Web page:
The Dead Weather
Dodge and Burn
Third Man Records
When The Dead Weather formed, back in 2009, I kinda thought my head was gonna explode. Jack White was taking a back seat (literally — he’s the drummer) to Alison Mosshart, the reptilian rock goddess who fronts The Kills, and making music that sounds like an audio expression of lust and delicious sin? It was as if those two, along with Dean Fertita (of Queens of the Stone Age) on guitar and Jack Lawrence (The Raconteurs) on bass, siphoned an unrealized dream from my subconscious and made it a reality. It may sound like an exaggeration, but it’s the truth.
The one-two punch of Horehound and Sea of Cowards followed on one another’s heels, and then nothing. For 5 years the band members went about their business in a million other bands and projects and aside from a pair of limited edition 7″ singles released to Third Man Vault members over the last two years, there’s been no more Dead Weather.
Until now. Dodge and Burn compiles the four previously released songs and eight more psychically scorching tracks never before heard. The result is the band’s most accessible, and most cohesive album to date.
A siren sounding guitar riff and a steady drum beat kicks off the cherry bomb first single “I Feel Love (Every Million Miles)”, before slinking into the sultry back alley make-out of “Buzzkill(er).” For those unfamiliar with the band, Mosshart has muscled out White for lead vocal duties with Jack popping up only in parts to back her up. “Three Dollar Hat” is the exception, bringing the ringmaster out front on a slow building hip hop groove that feels like the continuation of “Carolina Drama,” a tragic blues tale he spun with The Raconteurs. With “Three Dollar Hat” the style moves from a morose rap atop a Metallica-like riff, into a psychedelic spiral that Mosshart takes on, before sliding back into White’s darker groove. Somehow it not only works, but it stands out as a bold highlight.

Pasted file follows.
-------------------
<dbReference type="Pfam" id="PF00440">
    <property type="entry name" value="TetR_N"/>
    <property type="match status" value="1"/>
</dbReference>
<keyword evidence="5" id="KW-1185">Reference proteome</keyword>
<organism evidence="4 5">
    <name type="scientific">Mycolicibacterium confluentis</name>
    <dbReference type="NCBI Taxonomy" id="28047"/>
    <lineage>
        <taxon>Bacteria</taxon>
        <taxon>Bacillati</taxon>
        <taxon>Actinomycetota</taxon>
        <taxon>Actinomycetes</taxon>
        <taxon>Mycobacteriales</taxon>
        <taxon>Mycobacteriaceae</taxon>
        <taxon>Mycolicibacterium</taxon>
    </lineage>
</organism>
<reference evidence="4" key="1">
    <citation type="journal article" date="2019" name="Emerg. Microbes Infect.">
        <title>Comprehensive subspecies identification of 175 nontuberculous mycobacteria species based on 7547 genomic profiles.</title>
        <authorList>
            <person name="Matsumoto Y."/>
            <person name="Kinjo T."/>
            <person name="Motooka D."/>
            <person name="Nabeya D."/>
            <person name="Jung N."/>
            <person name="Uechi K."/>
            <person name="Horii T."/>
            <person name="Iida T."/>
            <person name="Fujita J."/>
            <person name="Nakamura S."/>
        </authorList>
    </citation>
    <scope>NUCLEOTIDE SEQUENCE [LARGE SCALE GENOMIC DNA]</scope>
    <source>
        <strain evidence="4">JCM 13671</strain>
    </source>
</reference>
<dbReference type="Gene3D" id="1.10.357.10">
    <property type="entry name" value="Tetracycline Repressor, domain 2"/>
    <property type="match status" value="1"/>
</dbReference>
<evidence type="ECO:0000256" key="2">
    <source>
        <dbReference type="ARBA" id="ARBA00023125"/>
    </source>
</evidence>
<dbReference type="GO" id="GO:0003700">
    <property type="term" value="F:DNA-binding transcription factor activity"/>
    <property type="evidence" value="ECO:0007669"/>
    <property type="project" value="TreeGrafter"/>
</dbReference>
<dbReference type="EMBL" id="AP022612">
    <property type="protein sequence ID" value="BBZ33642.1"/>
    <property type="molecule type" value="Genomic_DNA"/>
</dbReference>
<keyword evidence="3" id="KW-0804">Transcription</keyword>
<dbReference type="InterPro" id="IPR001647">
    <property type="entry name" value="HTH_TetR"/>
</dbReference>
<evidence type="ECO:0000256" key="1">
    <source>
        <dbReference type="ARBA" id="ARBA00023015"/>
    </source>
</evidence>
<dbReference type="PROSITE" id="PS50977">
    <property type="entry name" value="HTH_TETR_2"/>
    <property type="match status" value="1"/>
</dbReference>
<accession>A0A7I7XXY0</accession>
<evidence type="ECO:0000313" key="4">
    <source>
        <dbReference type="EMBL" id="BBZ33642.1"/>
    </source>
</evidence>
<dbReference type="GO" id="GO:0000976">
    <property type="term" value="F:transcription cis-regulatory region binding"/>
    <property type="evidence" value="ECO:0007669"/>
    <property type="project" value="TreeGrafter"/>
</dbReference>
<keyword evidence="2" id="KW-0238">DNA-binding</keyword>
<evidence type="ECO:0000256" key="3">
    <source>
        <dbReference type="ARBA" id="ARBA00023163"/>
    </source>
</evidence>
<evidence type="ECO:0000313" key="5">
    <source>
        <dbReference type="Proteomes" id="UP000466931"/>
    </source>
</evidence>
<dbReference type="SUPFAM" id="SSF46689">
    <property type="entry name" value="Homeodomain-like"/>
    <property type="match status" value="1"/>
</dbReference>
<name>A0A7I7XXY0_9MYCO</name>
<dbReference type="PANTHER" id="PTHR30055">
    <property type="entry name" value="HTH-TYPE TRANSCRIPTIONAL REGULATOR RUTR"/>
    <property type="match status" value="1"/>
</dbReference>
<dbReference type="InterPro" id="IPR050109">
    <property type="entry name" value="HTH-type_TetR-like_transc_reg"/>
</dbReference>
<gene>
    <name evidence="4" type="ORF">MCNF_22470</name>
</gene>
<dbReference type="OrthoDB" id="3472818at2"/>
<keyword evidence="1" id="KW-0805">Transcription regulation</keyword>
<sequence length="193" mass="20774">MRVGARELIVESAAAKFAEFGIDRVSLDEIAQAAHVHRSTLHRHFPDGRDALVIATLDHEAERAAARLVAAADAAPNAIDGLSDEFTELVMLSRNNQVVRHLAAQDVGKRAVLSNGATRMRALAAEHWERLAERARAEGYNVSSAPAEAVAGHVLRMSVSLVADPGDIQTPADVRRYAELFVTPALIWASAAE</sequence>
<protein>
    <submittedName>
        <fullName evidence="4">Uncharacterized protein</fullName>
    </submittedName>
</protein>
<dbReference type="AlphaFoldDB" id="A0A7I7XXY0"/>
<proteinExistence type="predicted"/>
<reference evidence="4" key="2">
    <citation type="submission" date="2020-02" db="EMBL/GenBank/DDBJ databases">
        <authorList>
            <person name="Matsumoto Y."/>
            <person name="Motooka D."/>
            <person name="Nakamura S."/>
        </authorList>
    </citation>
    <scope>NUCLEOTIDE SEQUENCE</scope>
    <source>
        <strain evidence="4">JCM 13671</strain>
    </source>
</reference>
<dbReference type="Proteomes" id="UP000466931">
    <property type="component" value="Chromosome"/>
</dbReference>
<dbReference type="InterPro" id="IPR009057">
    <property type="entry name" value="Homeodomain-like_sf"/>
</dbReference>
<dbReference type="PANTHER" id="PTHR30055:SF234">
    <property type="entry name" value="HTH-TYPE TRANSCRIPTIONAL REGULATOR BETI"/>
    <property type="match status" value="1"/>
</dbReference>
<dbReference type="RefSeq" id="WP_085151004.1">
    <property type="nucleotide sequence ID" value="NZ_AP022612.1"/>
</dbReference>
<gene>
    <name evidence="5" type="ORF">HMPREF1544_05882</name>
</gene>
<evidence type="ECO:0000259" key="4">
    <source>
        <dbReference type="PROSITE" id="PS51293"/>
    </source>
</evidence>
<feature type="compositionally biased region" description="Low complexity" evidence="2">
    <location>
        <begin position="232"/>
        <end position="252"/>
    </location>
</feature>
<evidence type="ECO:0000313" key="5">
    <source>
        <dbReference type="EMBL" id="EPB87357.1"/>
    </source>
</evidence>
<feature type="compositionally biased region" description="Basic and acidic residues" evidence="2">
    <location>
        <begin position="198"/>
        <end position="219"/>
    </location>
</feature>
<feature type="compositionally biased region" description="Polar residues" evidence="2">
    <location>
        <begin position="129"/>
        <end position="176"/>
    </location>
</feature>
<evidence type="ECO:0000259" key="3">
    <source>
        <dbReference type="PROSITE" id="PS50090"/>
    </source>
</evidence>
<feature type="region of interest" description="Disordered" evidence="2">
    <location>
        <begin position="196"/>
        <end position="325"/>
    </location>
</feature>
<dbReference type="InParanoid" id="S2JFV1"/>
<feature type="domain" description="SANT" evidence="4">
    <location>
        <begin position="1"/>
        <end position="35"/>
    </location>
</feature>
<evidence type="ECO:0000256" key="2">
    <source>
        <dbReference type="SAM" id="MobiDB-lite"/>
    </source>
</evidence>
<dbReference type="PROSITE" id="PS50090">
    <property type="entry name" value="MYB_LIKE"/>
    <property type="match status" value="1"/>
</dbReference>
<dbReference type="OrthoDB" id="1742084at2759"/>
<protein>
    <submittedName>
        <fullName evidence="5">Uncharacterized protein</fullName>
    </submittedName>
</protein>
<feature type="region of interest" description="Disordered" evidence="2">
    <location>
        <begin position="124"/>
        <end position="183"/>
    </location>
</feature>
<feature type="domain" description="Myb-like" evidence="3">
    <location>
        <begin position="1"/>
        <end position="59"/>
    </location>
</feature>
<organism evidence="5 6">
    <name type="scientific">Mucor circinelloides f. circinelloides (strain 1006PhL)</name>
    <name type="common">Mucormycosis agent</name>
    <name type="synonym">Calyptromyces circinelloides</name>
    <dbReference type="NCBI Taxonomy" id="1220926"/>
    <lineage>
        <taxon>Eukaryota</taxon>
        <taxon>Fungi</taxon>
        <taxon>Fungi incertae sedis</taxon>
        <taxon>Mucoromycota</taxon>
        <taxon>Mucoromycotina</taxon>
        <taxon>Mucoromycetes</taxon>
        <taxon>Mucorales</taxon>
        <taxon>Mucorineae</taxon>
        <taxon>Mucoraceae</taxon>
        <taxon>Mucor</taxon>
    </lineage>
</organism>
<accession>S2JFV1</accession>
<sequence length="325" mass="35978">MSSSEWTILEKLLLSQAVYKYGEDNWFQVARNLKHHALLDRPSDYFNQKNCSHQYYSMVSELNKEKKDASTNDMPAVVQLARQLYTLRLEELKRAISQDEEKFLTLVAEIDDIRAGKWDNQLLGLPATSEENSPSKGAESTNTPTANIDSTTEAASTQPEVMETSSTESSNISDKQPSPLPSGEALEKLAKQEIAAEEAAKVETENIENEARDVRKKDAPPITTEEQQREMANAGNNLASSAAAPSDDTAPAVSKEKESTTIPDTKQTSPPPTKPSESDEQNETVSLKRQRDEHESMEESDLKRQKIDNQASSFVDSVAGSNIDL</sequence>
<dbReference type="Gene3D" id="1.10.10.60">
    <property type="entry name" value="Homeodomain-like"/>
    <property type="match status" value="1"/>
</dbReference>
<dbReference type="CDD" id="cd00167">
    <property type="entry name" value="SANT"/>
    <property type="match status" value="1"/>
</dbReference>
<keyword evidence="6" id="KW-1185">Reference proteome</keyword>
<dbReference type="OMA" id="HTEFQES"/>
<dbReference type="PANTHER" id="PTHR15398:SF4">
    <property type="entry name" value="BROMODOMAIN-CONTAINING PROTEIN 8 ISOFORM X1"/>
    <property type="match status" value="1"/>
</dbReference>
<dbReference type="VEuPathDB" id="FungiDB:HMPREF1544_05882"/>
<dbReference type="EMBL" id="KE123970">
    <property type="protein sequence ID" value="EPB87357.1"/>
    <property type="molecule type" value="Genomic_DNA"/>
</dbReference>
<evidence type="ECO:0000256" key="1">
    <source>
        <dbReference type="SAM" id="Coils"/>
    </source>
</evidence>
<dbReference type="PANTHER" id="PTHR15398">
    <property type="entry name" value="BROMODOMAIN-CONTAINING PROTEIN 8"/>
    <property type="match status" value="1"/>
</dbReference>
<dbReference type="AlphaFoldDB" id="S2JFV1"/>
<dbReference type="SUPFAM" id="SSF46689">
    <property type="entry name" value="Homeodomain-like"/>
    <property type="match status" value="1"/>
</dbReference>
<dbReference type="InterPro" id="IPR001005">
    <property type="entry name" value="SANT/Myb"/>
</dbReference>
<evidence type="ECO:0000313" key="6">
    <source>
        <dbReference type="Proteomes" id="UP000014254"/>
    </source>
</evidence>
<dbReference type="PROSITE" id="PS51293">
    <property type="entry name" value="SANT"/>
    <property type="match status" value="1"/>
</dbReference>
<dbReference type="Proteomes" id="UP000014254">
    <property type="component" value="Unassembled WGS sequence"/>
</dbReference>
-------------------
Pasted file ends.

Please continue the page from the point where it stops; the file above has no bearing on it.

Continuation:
“Rough Detective” and “Cop and Go” are another pair of sweaty firecrackers, but “Mile Markers” is the sky igniting finale. With it’s marching band drums and the secret weapon that is Alison Mosshart’s vocal delivery, it is the kind of song that would bring the house down in concert. Too bad they don’t plan on touring for this release.
Speaking of Mosshart, and bringing the house down, “Impossible Winner” is an aching ballad she serenades us with at the album’s close. It’s the closest The Dead Weather have come to penning a show-tune — it’s got that epic pull and cinematic reach that begs for a visual story. The Dead Weather on Broadway? Why not? Maybe that’s a loophole for the “The Dead Weather will not be touring to support this album” caveat that came with the press release. It’s not a tour if it all stays in the same place, guys. Just saying.